History of Fremont
Under the guidance of Frank Stuart Rosseter, aided by the faculty of five, including Miss McMillan and Mrs. Lawson, upon the third floor of the Melrose Grammar School, in August, 1905, Union High School No. 4 came into existance. The first student body was composed of one hundred and thrirty pupils, and the first graduating class consisted of three seniors.
That marked the beginning of Fremont High School.
In 1906, due to the influx of students from the devastated area caused by the San Francisco fire and earthquake, the school moved to the present location on Foothill Boulevard, and was dedicated to, and named after, John C. Fremont. In 1913 part of the athletic field was added and a gymnasium was erected. At the same time two wings wer built onto the main building. In 1915 the annex was added and finally, in 1925, the athletic grounds were enlarged and improved and the bleachers placed along the High Street boundary.
In the original school, games were played in the furnace room underneath the auditorium, and the student body dances took place in the halls. The two bungalows in front of the school dated from this period, being the first of many additions.
Principal Frank S. Rossetter passed away in 1915 after ten years of inspired leadership. He was succeded by Mr. cox, who in 1917, was replaced by H. D. Brasefield, who had served as vice-principal to both of his predecessors, and has continued in the position to the present time.
The school, covering the grounds from the boulevard to Ygnacio Street and extendign from Forty-fifth Avenue to High Street, was considered one of the best equipped high schools in Oakland; the athletic field was the best of its kind in the locality, and the campus, carefully tended, was known as a spot of beauty.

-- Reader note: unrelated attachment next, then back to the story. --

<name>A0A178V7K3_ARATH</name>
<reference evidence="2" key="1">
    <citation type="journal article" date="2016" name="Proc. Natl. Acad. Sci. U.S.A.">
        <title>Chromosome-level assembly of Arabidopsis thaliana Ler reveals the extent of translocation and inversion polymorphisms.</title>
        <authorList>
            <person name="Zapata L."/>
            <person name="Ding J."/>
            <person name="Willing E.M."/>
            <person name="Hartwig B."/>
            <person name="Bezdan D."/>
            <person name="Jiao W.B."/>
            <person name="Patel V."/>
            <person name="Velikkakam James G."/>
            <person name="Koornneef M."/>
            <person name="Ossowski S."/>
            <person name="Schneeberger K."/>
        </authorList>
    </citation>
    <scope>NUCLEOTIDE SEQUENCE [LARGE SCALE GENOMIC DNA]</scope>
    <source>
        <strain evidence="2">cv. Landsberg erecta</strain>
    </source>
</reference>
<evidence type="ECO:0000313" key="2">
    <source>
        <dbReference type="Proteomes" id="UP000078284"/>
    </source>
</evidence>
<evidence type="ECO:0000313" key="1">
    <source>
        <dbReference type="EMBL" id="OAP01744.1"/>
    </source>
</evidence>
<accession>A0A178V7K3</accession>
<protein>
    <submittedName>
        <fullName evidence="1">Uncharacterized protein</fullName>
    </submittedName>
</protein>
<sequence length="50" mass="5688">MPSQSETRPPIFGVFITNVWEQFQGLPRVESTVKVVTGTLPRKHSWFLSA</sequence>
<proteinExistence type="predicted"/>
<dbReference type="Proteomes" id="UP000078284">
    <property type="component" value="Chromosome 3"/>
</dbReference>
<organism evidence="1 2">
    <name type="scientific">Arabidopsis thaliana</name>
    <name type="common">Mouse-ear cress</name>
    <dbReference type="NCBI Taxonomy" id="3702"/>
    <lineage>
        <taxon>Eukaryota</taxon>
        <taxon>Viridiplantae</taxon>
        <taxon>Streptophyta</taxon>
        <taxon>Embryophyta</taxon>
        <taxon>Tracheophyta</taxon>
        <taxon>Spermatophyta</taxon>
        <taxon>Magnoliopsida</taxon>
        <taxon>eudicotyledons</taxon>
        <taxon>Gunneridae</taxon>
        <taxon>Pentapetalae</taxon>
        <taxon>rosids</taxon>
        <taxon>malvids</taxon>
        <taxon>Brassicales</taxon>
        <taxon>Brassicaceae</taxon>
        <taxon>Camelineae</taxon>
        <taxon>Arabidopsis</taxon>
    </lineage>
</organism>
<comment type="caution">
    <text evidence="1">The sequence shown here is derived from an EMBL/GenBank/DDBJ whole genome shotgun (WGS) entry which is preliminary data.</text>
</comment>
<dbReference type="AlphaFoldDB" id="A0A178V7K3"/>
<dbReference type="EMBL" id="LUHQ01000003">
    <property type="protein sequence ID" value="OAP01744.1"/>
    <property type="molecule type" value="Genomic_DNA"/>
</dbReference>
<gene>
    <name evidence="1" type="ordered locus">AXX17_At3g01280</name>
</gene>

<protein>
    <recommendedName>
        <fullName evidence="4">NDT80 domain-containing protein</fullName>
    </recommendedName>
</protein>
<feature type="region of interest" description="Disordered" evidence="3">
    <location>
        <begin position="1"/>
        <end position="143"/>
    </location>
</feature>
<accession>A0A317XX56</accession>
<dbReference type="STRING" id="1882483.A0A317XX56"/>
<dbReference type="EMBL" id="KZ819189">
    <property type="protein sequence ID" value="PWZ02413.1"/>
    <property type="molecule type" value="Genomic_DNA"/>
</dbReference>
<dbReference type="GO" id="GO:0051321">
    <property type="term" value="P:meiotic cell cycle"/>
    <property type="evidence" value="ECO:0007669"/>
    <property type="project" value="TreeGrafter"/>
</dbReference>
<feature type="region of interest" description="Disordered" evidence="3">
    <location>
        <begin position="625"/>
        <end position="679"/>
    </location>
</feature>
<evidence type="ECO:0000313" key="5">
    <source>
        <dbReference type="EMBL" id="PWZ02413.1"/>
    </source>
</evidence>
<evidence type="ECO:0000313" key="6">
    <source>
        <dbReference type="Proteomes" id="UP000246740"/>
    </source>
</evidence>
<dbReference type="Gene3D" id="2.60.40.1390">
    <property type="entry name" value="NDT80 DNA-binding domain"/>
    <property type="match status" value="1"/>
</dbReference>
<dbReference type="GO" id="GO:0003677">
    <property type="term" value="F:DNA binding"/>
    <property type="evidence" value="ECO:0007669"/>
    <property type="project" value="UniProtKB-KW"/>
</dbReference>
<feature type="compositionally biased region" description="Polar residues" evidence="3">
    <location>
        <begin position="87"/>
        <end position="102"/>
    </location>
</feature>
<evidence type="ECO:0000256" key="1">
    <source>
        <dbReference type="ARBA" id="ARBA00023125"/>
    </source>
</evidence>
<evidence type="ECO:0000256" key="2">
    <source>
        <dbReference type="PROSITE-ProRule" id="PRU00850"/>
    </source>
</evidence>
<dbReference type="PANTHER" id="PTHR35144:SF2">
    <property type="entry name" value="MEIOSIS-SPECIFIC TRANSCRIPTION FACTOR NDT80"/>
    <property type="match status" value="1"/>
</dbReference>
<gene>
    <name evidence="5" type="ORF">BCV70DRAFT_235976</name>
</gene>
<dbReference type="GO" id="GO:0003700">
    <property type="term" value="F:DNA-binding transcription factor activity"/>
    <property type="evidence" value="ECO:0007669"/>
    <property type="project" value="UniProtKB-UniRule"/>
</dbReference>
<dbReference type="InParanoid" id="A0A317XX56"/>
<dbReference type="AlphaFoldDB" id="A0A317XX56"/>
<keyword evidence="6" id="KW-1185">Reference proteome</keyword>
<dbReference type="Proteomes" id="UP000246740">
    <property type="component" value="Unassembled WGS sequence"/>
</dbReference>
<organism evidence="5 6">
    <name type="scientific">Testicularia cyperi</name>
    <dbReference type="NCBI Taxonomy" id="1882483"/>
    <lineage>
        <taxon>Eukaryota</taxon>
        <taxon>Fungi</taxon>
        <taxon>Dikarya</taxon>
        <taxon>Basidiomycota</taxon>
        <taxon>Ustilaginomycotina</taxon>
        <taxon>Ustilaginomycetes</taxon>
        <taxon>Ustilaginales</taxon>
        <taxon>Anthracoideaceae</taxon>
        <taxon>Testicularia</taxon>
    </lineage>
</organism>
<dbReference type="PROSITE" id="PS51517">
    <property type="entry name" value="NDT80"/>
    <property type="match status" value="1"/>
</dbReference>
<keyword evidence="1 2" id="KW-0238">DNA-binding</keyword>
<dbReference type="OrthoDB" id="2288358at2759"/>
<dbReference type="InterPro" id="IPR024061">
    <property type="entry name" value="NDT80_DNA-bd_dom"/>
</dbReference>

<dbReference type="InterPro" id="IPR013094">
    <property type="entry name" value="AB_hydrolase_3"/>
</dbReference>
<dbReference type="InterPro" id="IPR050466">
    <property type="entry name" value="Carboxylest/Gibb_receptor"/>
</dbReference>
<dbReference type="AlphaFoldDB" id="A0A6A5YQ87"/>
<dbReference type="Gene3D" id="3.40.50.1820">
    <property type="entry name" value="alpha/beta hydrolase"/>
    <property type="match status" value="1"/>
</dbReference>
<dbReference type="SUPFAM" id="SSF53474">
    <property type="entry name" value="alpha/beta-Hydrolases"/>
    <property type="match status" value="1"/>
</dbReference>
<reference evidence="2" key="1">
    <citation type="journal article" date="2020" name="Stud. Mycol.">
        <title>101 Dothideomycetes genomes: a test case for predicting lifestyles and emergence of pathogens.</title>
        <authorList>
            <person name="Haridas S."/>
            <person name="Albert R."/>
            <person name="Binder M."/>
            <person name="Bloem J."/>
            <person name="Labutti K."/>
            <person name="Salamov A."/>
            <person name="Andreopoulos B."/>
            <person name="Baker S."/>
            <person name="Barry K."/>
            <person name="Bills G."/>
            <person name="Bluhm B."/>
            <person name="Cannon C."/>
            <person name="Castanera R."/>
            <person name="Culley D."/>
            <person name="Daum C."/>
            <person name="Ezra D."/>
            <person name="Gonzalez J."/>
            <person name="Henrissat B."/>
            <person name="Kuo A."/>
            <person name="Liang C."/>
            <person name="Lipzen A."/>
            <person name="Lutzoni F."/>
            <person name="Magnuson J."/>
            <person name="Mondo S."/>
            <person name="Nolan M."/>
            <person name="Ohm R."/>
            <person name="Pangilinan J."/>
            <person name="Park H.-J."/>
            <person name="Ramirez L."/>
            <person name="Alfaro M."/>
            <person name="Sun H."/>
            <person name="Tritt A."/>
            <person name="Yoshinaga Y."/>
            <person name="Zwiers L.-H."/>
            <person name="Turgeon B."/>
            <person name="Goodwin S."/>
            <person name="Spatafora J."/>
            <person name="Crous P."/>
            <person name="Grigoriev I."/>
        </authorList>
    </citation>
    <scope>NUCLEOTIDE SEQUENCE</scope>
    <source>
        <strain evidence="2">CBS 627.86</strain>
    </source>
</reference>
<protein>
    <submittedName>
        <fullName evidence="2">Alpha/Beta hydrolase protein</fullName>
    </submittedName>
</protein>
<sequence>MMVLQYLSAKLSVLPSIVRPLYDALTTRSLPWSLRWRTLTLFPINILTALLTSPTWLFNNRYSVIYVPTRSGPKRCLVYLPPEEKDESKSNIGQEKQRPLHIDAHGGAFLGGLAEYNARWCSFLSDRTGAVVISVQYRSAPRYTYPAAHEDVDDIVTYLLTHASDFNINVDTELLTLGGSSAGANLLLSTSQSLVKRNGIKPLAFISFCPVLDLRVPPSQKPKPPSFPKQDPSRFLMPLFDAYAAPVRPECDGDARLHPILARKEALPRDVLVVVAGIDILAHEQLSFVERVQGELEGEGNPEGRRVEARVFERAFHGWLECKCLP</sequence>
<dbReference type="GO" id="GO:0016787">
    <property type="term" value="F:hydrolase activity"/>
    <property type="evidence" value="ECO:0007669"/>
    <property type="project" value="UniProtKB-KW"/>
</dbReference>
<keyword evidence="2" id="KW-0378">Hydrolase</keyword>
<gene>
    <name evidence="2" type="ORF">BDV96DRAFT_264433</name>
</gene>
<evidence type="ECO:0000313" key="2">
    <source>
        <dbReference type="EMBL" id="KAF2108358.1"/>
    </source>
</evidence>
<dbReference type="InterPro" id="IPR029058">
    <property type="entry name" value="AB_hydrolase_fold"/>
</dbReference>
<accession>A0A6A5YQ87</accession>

On the night of January 1, 1930, a fire of unknown origin swept over the buildings, completely destroying the main portions and irreparably damaging the annex and gymnasiums. Only the shops, of concrete construction, were left unscathed. All records and equipment were lost, including the projects made by the different departments, which represented twenty-five years of student and faculty effort.
An appropriation has been authorized by the Oakland School Board to construct a new building of modern type with even more facilities than the former edifice boasted.
So, a new Fremont is shortly to rise from the ashes of the old, to take once more the high place held by the school that was founded by Frank Stuart Rosseter.
(Extracted from the June 1930 edition of "The Flame" Fremont's yearbook publication)